Urbanisation and long-lasting civil wars and conflict mean that the demographic pattern in Sudan is changing drastically. Nevertheless, 60%–80 % of Sudanese engage in subsistence agriculture. Agriculture remains a crucial sector in the economy as a major source of rawmaterials, food and foreign exchange. It employs the majority of the labour force, and serves as a potential vehicle for diversifyingthe economy. However, no rigorous studies have explained productivity in this sector inrelation to food security. The situation has worsened because agriculture in particular has been neglected sincethe advent of oil production in the early 2000s. Moreover, Sudan’s agricultural growth has been unbalanced, with the majority of irrigated agriculture concentrated in the Centre and ahuge disparity in development indicators between the best- and worst-performing regions. Thus, studies show that the vast majority of Sudanese are reported to be food insecure,especially internally displaced persons and in conflict regions such as Darfur, Kordofan and other regions.
This Current African Issue gives an overview of the causes and experiences of electionrelated violence in relation to patronage politics in Ghana. Ghana has been framed b ythe international community as a unique bastion of democracy and peace on the African continent. Nevertheless, the country has come from a military regime like many of its democratic African counterparts and is still prone to some of the problems faced by its more turbulent neighbours. The three main guiding issues that this publication will address in relation to election-related violence in Ghana are:
As Uganda comes closer to full scale commercial production of its recently discovered oil resources, the state has much work to protect its economy from possible negative effects. Although much of the literature regarding oil globally, as well as in Uganda, paints a rather pessimistic picture, Dr. Pamela Mbabazi provides a set of alternatives, looking at oil as an opportunity rather than a curse. While oil is still in its infancy, many in Uganda have already predicted how it will play out over the next 50 years. While some are quick to point out the flaws and potential problem areas, Dr. Mbabazi suggests a more balanced approach, recognizing both the issue areas as well as the opportunities presented. Uganda has just celebrated its 50th anniversary as an independent nation. What is certain is that over the next five decades, oil will play a significant role in Uganda´s development. Thus, she argues that by heeding the suggestions made in this contribution, the government and key decision makers can help set Uganda on the right path to becoming Africa’s first oil success story. Dowload from our open archive (opens in new window).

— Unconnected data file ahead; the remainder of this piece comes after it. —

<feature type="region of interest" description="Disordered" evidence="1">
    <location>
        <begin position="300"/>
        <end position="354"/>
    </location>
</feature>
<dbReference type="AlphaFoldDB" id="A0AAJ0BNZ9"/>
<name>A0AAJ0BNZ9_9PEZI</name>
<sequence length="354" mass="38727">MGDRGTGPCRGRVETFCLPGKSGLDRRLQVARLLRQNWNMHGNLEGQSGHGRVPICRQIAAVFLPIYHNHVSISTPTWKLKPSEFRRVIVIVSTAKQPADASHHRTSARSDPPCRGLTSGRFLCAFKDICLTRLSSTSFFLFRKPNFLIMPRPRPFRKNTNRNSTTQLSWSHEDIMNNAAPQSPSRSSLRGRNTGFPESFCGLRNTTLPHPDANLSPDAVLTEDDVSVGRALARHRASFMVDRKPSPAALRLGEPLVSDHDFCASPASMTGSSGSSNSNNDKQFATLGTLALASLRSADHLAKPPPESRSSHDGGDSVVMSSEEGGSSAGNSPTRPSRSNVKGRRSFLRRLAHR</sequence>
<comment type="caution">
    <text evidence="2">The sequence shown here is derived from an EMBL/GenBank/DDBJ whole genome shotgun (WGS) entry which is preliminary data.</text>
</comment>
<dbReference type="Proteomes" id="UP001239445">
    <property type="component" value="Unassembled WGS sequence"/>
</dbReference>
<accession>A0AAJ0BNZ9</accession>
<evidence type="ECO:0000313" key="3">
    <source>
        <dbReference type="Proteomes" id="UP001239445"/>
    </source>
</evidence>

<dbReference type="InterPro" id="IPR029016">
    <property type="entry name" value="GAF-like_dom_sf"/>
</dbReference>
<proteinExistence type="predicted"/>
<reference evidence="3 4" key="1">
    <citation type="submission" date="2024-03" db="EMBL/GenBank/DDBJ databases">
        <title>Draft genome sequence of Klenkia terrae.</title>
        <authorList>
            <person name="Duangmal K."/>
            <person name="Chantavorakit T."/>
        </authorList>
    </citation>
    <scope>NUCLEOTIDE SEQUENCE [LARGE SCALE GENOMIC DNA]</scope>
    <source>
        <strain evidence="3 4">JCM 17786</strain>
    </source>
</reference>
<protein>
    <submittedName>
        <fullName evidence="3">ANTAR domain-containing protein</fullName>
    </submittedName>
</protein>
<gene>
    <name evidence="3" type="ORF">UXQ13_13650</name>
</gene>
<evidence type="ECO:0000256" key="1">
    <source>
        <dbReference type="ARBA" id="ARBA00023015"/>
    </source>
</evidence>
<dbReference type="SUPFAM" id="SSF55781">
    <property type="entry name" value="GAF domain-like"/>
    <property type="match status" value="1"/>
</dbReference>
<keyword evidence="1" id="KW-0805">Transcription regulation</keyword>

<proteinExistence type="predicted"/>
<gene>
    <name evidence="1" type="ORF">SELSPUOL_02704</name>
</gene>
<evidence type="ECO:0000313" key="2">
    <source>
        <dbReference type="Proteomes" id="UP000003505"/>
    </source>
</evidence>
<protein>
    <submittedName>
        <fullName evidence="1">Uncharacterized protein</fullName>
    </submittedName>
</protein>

The subject of food security and land issues in Africa has become one of increased importance and contention over recent years. In particular, the focus has shifted to the role new Global South donors - in particular India, China and Brazil - are playing in shaping African agriculture through their increased involvement and investment in the continent.
Approaching the topic through the framework of South-South co-operation (SSC), this highly original volume presents a critical analysis of the ways in which Chinese, Indian and Brazilian engagements in African agriculture are structured and implemented. Do these investments have the potential to create new opportunities to improve local living standards, transfer new technology and knowhow to African producers, and reverse the persistent productivity decline in African agriculture? Or will they simply aggravate the problem of food insecurity by accelerating the process of land alienation and displacement of local people from their land?
Topical and comprehensive, ‘Agricultural Development and Food Security in Africa’ offers fresh insight into a set of relationships that will shape both Africa and the world over the coming decades.
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Researching Africa. From Individual efforts to Structured Programmes. The role of the Nordic Africa Institute. A report to the NAI 50th anniversary. By Michael Ståhl.
The Nordic Africa Institute started on a modest scale back in 1962 by awarding three travel grants to young Nordic scholars with an interest in Africa. Fifty years later, the institute has become an internationally renowned centre of research, documentation, publishing and net-working.